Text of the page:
SHORTEN: We have to strengthen our enforcement capacity of Australian standards. The Senate's been doing an inquiry and some of the evidence there is quite startling and it goes to exactly the point you're making, about making sure that material which is imported meets our standards. Now I notice this morning the Turnbull Government, rather than sort of support Arrium, has just jumped all over me for being so provocative as to say we should actually maximise Australian content. What they've got to do is stop worrying about attacking us and start putting forward a positive plan for our steel industry. The stakes are too high, regardless of who's in power. So I just want the Turnbull Government to work with us, not throw rocks at us, I mean I get that the situation that Arrium is in, is driven by commodity prices, it's also driven by the debt situation in the company, but that doesn't therefore mean that we just throw Arrium to the wolves and just shake our, wash our hands of it and say there's nothing that can be done.

Steel is not just another product in an economy, I think it is important that we have our capacity to make our own steel. 

BYNER: Are you adamant that having smart procurement or saying that in infrastructure projects funded by the tax payer we will use Australian steel? Are you adamant that there is nothing in that, that transcends any free trade agreements?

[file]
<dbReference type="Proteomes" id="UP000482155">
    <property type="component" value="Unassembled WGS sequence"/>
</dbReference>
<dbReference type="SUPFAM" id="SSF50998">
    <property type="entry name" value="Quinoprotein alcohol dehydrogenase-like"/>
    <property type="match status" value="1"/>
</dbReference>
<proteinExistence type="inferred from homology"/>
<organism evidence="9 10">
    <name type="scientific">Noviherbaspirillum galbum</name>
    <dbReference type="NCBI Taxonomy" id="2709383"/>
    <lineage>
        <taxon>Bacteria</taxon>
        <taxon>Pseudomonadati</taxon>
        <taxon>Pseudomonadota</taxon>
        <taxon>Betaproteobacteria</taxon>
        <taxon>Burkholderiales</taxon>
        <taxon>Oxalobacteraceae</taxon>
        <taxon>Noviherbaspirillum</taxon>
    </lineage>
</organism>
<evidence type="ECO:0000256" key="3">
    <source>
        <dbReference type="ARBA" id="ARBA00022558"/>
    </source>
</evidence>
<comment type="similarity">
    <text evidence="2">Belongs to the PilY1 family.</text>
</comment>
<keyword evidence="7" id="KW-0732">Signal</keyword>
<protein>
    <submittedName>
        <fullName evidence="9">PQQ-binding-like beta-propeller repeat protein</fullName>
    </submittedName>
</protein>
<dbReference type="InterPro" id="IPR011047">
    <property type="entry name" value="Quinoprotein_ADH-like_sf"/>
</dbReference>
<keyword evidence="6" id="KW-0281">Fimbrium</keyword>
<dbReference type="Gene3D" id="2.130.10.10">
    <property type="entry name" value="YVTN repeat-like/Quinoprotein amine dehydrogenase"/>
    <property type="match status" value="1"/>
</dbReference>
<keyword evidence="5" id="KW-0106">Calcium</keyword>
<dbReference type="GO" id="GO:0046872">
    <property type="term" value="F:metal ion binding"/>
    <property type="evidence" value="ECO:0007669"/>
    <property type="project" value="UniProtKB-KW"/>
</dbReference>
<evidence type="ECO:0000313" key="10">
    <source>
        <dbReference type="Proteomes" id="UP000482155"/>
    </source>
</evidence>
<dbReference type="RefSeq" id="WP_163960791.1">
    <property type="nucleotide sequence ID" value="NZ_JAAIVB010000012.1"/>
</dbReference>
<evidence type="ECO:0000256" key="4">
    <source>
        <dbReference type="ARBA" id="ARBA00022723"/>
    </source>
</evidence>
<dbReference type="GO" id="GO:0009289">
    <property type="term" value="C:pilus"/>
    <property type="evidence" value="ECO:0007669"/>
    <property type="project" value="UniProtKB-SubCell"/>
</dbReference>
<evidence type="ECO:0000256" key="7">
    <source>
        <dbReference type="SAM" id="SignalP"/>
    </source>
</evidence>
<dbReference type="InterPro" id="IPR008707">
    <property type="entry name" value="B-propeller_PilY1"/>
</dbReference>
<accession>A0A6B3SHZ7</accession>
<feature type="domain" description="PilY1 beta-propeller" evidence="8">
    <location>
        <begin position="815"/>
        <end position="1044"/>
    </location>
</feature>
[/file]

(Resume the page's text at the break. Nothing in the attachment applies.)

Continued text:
SHORTEN: I believe that if a government has a policy which says that we will seek to maximise the use of Australian steel that is not going to set us off in some sort of trade war with the rest of the world. Now, that doesn’t mean that you'll never use imported steel, that doesn’t mean that you don't look to all of our trade and treaty obligations of course. But I can't buy the argument that doing nothing is the only way that we keep treaties - free trade obligations satisfied. I just don't buy this argument that people get into power and then they do nothing with that responsibility they have to the Australian people. 

BYNER: The Government would already argue, the Federal Government, they've just put in place a stricter anti-dumping regiments. 

SHORTEN: Improvements have been made, but the problem is they're too slow, they've been in power now for 900 days.  Secondly when you've got an immediate crisis, which we do have, then it's not enough to say ‘well we've done whatever we can’ and wash our hands of it. There are families of steel workers across Australia, who are asking mum or dad, who may work in the steel company or for a small business who supplies them, what does this all mean? Now, the responsibility doesn’t just fall on Government, there is an argument going on it would appear between the banks, who are owed a lot of money, and the board of directors and I think the banks feel that they haven’t been given due notice of some of the board decisions or enough notice. So I'm not laying all the responsibility of the Arrium problems at the feet of the Government. But what I do know is that we can do more. And that's what I'm offering, a positive plan to do more. 

BYNER: Okay Bill, thanks for joining us. 


Be the first to comment

Please check your e-mail for a link to activate your account.